By treating it like a place that will make you productive, your mind will follow swiftly. Mind over matter. Don’t tell yourself that you don’t work well at home; make yourself work well. There are always complications and limitations, and I’m not claiming that it will be easy, I’m merely saying that it is possible and you’re the only one who can make it that.

What do you need in your designated space? You need minimal distractions, whilst also retaining some inspiration if possible. I have a bookshelf in my office as it doesn’t distract me, but seeing all these published books reminds me why I’m doing this. I have brainstorms for my current project on the wall. But I also have plants, as they make me feel calm and give me a pleasant sight. The question is what you need in your cafe, what do you notice most in the cafes you go to? Is it sitting on a comfortable chair, or having a notebook set beside you? Recreate it using the tools you have.

Don’t forget the ambience

Working in a cafe isn’t just about practicality. I like to think of it almost as a practical treat for ourselves. It’s taking the motivation to work and get things done, but also providing a softer touch with a warm coffee and cosy atmosphere, easing yourself into productivity. Don’t forget that gentle touch in your home cafe. And this can be well combined with training yourself for productivity. Many of the best writers have a ‘ritual’ that makes them work, something that signifies it is time to be serious and gets words onto paper. It could be a specific playlist as we mentioned, or a cup of coffee in front of you - making good use of that milk foamer! What really helped me was a scent. I had one of those infusers that you light a candle for, and it would burn away at the top of my desk. The gorgeous scent that fills the room calms me; it gets me focused and deep into the zone. Then once my session is done, I blow out the candle, signifying that end. Consider adding a candle or scent diffuser to your home cafe, or something else that gets you feeling both ready and comforted.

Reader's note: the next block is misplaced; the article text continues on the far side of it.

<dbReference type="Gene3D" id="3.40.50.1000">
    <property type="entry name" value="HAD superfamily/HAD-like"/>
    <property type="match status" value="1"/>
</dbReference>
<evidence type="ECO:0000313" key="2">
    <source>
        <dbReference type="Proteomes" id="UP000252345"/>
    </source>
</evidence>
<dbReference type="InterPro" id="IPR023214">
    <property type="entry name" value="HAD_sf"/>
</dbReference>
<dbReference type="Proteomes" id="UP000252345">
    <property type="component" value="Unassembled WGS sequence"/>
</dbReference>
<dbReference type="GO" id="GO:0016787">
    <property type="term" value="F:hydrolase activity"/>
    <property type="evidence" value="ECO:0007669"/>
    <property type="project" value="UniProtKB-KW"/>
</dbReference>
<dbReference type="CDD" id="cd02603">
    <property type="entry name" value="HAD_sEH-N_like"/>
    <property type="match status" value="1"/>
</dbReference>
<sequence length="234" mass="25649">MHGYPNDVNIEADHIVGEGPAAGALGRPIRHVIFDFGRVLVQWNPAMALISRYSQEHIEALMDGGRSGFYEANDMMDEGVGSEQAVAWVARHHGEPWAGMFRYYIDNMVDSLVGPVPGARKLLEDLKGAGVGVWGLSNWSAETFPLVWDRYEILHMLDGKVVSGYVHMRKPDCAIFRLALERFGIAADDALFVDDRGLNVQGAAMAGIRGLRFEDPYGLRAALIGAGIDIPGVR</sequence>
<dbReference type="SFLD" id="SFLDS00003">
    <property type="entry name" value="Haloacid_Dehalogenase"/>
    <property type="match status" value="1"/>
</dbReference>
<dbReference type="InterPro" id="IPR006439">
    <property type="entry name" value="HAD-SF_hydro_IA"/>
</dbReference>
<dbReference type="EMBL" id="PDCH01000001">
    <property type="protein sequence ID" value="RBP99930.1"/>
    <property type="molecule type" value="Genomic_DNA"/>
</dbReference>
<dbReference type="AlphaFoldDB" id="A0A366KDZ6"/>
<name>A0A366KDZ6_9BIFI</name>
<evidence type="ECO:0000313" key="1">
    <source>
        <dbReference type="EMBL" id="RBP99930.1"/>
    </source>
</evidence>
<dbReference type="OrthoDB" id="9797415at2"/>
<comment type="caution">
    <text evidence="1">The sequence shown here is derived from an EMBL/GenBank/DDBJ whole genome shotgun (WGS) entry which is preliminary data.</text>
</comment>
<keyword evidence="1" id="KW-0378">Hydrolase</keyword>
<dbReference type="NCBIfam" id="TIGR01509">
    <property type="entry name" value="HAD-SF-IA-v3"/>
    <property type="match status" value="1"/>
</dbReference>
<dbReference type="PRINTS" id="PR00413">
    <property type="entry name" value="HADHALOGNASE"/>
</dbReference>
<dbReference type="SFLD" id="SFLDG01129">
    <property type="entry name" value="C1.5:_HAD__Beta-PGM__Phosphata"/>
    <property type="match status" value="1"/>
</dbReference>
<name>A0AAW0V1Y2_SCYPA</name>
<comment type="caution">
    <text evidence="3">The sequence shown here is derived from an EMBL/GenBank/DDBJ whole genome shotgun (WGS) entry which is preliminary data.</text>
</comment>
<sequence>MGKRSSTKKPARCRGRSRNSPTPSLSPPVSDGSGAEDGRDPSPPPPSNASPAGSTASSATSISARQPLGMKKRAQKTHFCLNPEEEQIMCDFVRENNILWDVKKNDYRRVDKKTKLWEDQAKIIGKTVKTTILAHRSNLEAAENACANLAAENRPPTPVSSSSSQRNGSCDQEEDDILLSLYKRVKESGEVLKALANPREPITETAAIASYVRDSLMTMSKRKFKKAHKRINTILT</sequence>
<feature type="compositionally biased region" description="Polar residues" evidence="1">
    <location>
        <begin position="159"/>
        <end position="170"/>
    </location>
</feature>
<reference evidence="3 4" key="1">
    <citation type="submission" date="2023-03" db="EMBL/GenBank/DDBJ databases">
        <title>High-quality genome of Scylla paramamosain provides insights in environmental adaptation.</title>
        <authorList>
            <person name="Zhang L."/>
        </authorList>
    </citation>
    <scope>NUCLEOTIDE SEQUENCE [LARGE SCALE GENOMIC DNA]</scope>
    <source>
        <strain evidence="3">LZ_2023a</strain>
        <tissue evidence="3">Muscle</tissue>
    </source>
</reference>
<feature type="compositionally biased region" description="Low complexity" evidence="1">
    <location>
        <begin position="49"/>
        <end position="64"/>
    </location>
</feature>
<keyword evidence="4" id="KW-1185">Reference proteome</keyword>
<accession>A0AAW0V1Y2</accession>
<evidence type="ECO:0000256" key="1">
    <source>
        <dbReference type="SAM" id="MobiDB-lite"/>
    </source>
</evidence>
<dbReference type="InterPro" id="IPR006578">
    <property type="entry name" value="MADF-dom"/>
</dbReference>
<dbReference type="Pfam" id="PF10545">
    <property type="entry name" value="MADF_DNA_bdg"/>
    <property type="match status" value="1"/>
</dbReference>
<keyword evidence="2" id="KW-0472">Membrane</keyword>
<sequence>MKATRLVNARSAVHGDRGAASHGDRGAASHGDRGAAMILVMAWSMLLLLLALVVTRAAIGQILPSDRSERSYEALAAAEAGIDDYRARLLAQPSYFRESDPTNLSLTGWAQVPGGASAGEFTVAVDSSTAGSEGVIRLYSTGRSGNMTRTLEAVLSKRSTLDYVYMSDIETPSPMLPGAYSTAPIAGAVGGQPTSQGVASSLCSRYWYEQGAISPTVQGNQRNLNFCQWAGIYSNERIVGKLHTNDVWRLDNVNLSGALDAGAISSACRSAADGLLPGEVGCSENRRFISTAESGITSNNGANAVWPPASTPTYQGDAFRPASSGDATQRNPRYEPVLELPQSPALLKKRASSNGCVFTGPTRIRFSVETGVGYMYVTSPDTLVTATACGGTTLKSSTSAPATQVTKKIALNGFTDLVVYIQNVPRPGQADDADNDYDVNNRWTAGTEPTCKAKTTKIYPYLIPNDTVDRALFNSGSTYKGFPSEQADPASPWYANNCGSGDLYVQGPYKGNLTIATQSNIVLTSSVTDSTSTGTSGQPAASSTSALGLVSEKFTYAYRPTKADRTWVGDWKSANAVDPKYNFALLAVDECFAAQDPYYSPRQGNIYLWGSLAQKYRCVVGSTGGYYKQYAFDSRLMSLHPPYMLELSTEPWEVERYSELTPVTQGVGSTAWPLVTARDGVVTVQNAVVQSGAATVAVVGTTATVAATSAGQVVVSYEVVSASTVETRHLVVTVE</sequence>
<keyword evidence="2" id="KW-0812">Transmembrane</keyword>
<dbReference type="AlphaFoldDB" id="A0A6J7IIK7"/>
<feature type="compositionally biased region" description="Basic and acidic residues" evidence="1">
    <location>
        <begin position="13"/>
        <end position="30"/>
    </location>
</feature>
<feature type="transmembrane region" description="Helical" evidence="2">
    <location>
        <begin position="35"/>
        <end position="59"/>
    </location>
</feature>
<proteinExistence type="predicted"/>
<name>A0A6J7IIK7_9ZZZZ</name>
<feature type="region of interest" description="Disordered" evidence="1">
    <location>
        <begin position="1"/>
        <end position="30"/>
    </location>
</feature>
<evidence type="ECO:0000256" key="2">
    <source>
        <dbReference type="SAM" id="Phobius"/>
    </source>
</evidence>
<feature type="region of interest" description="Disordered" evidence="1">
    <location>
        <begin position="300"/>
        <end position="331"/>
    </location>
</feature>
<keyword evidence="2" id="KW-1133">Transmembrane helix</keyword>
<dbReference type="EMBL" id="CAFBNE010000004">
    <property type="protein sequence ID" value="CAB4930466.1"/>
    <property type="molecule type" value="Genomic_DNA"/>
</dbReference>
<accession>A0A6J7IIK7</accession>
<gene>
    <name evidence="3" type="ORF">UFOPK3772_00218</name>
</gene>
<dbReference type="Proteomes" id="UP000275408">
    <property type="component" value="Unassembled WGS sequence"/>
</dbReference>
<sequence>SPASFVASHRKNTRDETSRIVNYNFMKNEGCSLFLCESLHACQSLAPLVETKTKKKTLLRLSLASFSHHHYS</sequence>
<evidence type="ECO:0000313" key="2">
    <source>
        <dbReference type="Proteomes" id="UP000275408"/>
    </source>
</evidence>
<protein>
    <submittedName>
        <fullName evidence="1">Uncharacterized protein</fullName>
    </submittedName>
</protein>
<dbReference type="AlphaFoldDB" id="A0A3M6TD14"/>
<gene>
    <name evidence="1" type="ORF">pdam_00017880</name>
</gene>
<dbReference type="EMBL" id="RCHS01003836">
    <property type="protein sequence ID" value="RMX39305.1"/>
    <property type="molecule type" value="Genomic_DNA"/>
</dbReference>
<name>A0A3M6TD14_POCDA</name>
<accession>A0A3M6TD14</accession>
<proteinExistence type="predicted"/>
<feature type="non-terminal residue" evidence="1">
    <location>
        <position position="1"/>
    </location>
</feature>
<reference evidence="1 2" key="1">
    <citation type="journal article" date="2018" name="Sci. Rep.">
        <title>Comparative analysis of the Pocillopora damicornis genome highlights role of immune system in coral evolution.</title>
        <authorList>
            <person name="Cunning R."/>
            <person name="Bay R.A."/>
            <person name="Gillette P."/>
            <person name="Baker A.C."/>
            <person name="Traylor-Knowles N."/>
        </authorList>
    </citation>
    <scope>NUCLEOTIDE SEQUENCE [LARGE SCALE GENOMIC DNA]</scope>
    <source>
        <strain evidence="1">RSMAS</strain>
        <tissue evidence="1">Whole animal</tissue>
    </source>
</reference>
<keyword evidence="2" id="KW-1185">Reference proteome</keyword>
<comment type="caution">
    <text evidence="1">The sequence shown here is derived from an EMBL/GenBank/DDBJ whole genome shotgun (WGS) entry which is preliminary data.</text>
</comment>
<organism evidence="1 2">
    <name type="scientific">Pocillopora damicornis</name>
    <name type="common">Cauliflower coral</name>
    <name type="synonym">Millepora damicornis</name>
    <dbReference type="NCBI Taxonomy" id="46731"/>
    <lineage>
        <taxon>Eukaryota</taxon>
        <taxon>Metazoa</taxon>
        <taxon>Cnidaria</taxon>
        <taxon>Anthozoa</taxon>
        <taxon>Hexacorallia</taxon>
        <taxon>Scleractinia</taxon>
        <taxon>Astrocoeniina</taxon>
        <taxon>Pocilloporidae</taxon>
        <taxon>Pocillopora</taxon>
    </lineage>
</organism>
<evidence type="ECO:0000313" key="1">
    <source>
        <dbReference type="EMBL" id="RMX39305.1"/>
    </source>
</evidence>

What are you wearing?

This is quite a general tip for working from home, but I feel it rings especially true when it comes to constructing a cafe at home. You probably wouldn’t go to the cafe in those sweatpants and stained jumper? Getting dressed can signify to yourself that you’re entering a work mode, that it is time to get serious. I’m not saying that you have to wear makeup, and definitely no need to wear a bra. Be comfortable, as you also would focus on that for a cafe session. But getting into proper clothing gives you a sense of normalcy, the determination to get things done and not just slouch around on Instagram. It’s a chance to feel good about yourself, feel confident in yourself. Not feeling your best, feeling insecure in your skin, isn’t an excellent mindset for trying to write and believe in yourself. Remind yourself of the difference between chilling at home and starting your cafe by dressing in that way.

Have a specific project in mind

When you’re heading to a cafe to work, you probably go there with a specific intention. A deadline is looming over you, a chapter you really want to dig into, some creative space for brainstorming. You should enter your home cafe with the same intention. Don’t come in, set up and then decide what to do. Instead, you should have everything planned before. I like to plan my to do’s the evening before or before I have breakfast. Then I have some time away to mull over it, start generating ideas and getting in the mindset. This replicates the thinking time you have on your journey to the cafe as well as the determination to get started.

Once you’ve created your cafe space, it is time to treat it with respect and let the work start. Don’t put all your energy into perfecting that space, as you’ll end up using it as a form of productive procrastination. Set aside one session, two maximum to work on creating your home cafe. To order the items that you need, do your rearranging and brainstorm what a cafe represents to you. After that, it is time to get down to business!

I’d love to hear why you choose to work in a cafe, and what the biggest appeals are for you!